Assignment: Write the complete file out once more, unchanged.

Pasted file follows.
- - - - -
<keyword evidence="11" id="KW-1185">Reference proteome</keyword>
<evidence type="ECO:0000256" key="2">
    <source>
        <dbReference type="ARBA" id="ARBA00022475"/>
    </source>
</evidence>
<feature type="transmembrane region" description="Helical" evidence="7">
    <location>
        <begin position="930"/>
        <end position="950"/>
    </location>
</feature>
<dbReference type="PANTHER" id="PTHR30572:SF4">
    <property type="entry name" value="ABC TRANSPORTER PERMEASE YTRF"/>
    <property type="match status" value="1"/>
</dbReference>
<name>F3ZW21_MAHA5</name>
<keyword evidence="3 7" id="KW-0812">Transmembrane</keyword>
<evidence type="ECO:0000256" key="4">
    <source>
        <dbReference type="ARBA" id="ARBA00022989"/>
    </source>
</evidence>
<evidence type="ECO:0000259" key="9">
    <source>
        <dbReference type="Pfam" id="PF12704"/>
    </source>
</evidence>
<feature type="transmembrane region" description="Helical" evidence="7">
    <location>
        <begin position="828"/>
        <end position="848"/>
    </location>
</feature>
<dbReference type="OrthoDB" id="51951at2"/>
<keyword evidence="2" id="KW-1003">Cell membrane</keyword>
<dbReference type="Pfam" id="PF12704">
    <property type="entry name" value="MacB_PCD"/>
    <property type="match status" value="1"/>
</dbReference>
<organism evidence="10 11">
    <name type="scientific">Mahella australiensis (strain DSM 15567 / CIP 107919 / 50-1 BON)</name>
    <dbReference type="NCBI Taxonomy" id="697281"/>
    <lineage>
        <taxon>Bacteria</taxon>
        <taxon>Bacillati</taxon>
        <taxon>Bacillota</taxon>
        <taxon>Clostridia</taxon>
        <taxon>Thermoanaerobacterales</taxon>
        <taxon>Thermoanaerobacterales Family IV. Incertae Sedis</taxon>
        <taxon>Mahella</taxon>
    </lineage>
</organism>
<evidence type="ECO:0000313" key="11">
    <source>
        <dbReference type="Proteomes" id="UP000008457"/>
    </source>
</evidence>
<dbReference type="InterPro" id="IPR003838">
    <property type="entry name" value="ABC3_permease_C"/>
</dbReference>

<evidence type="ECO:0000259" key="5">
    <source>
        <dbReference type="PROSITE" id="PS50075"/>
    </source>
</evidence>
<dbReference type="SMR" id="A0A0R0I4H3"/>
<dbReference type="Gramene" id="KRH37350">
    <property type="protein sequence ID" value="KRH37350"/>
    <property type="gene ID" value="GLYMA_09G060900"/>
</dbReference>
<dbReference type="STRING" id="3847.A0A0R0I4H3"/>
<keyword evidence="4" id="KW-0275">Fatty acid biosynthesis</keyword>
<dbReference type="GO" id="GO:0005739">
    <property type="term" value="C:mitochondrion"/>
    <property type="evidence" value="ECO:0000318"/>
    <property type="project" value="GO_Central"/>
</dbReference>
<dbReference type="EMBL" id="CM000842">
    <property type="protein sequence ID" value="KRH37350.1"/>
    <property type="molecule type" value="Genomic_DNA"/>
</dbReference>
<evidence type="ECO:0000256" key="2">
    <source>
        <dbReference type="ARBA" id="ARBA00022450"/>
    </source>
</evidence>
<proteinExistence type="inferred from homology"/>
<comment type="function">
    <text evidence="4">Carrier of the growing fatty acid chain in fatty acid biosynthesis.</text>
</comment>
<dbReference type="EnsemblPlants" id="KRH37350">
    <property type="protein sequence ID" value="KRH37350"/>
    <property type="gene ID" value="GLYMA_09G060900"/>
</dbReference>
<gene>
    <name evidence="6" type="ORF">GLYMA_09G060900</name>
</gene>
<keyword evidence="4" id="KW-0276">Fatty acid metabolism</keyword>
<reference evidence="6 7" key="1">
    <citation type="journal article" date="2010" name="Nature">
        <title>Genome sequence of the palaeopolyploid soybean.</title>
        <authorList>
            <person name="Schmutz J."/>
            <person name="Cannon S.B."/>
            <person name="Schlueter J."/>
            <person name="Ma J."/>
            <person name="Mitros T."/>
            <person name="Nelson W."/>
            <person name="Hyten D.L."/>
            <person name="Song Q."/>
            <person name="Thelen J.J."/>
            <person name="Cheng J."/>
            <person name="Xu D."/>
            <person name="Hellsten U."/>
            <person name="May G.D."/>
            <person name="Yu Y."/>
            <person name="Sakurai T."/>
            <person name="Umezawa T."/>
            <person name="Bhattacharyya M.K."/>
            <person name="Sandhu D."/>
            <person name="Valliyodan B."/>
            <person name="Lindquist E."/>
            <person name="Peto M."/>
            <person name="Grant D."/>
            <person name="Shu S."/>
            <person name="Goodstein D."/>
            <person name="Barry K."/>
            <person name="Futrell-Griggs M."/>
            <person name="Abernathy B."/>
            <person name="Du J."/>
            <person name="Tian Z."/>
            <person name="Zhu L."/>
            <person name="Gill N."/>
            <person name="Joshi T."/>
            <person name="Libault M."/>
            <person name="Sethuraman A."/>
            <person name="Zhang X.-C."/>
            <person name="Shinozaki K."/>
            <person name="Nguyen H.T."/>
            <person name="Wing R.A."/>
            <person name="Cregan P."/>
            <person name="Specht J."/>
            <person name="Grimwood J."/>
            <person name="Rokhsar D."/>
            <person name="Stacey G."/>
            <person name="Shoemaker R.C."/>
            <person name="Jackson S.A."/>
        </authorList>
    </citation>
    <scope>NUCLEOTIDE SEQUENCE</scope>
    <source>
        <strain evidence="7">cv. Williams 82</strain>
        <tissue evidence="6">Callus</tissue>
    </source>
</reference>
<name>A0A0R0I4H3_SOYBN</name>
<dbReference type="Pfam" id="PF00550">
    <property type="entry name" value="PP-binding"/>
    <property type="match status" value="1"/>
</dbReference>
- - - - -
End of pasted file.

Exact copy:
<keyword evidence="11" id="KW-1185">Reference proteome</keyword>
<evidence type="ECO:0000256" key="2">
    <source>
        <dbReference type="ARBA" id="ARBA00022475"/>
    </source>
</evidence>
<feature type="transmembrane region" description="Helical" evidence="7">
    <location>
        <begin position="930"/>
        <end position="950"/>
    </location>
</feature>
<dbReference type="PANTHER" id="PTHR30572:SF4">
    <property type="entry name" value="ABC TRANSPORTER PERMEASE YTRF"/>
    <property type="match status" value="1"/>
</dbReference>
<name>F3ZW21_MAHA5</name>
<keyword evidence="3 7" id="KW-0812">Transmembrane</keyword>
<evidence type="ECO:0000256" key="4">
    <source>
        <dbReference type="ARBA" id="ARBA00022989"/>
    </source>
</evidence>
<evidence type="ECO:0000259" key="9">
    <source>
        <dbReference type="Pfam" id="PF12704"/>
    </source>
</evidence>
<feature type="transmembrane region" description="Helical" evidence="7">
    <location>
        <begin position="828"/>
        <end position="848"/>
    </location>
</feature>
<dbReference type="OrthoDB" id="51951at2"/>
<keyword evidence="2" id="KW-1003">Cell membrane</keyword>
<dbReference type="Pfam" id="PF12704">
    <property type="entry name" value="MacB_PCD"/>
    <property type="match status" value="1"/>
</dbReference>
<organism evidence="10 11">
    <name type="scientific">Mahella australiensis (strain DSM 15567 / CIP 107919 / 50-1 BON)</name>
    <dbReference type="NCBI Taxonomy" id="697281"/>
    <lineage>
        <taxon>Bacteria</taxon>
        <taxon>Bacillati</taxon>
        <taxon>Bacillota</taxon>
        <taxon>Clostridia</taxon>
        <taxon>Thermoanaerobacterales</taxon>
        <taxon>Thermoanaerobacterales Family IV. Incertae Sedis</taxon>
        <taxon>Mahella</taxon>
    </lineage>
</organism>
<evidence type="ECO:0000313" key="11">
    <source>
        <dbReference type="Proteomes" id="UP000008457"/>
    </source>
</evidence>
<dbReference type="InterPro" id="IPR003838">
    <property type="entry name" value="ABC3_permease_C"/>
</dbReference>

<evidence type="ECO:0000259" key="5">
    <source>
        <dbReference type="PROSITE" id="PS50075"/>
    </source>
</evidence>
<dbReference type="SMR" id="A0A0R0I4H3"/>
<dbReference type="Gramene" id="KRH37350">
    <property type="protein sequence ID" value="KRH37350"/>
    <property type="gene ID" value="GLYMA_09G060900"/>
</dbReference>
<dbReference type="STRING" id="3847.A0A0R0I4H3"/>
<keyword evidence="4" id="KW-0275">Fatty acid biosynthesis</keyword>
<dbReference type="GO" id="GO:0005739">
    <property type="term" value="C:mitochondrion"/>
    <property type="evidence" value="ECO:0000318"/>
    <property type="project" value="GO_Central"/>
</dbReference>
<dbReference type="EMBL" id="CM000842">
    <property type="protein sequence ID" value="KRH37350.1"/>
    <property type="molecule type" value="Genomic_DNA"/>
</dbReference>
<evidence type="ECO:0000256" key="2">
    <source>
        <dbReference type="ARBA" id="ARBA00022450"/>
    </source>
</evidence>
<proteinExistence type="inferred from homology"/>
<comment type="function">
    <text evidence="4">Carrier of the growing fatty acid chain in fatty acid biosynthesis.</text>
</comment>
<dbReference type="EnsemblPlants" id="KRH37350">
    <property type="protein sequence ID" value="KRH37350"/>
    <property type="gene ID" value="GLYMA_09G060900"/>
</dbReference>
<gene>
    <name evidence="6" type="ORF">GLYMA_09G060900</name>
</gene>
<keyword evidence="4" id="KW-0276">Fatty acid metabolism</keyword>
<reference evidence="6 7" key="1">
    <citation type="journal article" date="2010" name="Nature">
        <title>Genome sequence of the palaeopolyploid soybean.</title>
        <authorList>
            <person name="Schmutz J."/>
            <person name="Cannon S.B."/>
            <person name="Schlueter J."/>
            <person name="Ma J."/>
            <person name="Mitros T."/>
            <person name="Nelson W."/>
            <person name="Hyten D.L."/>
            <person name="Song Q."/>
            <person name="Thelen J.J."/>
            <person name="Cheng J."/>
            <person name="Xu D."/>
            <person name="Hellsten U."/>
            <person name="May G.D."/>
            <person name="Yu Y."/>
            <person name="Sakurai T."/>
            <person name="Umezawa T."/>
            <person name="Bhattacharyya M.K."/>
            <person name="Sandhu D."/>
            <person name="Valliyodan B."/>
            <person name="Lindquist E."/>
            <person name="Peto M."/>
            <person name="Grant D."/>
            <person name="Shu S."/>
            <person name="Goodstein D."/>
            <person name="Barry K."/>
            <person name="Futrell-Griggs M."/>
            <person name="Abernathy B."/>
            <person name="Du J."/>
            <person name="Tian Z."/>
            <person name="Zhu L."/>
            <person name="Gill N."/>
            <person name="Joshi T."/>
            <person name="Libault M."/>
            <person name="Sethuraman A."/>
            <person name="Zhang X.-C."/>
            <person name="Shinozaki K."/>
            <person name="Nguyen H.T."/>
            <person name="Wing R.A."/>
            <person name="Cregan P."/>
            <person name="Specht J."/>
            <person name="Grimwood J."/>
            <person name="Rokhsar D."/>
            <person name="Stacey G."/>
            <person name="Shoemaker R.C."/>
            <person name="Jackson S.A."/>
        </authorList>
    </citation>
    <scope>NUCLEOTIDE SEQUENCE</scope>
    <source>
        <strain evidence="7">cv. Williams 82</strain>
        <tissue evidence="6">Callus</tissue>
    </source>
</reference>
<name>A0A0R0I4H3_SOYBN</name>
<dbReference type="Pfam" id="PF00550">
    <property type="entry name" value="PP-binding"/>
    <property type="match status" value="1"/>
</dbReference>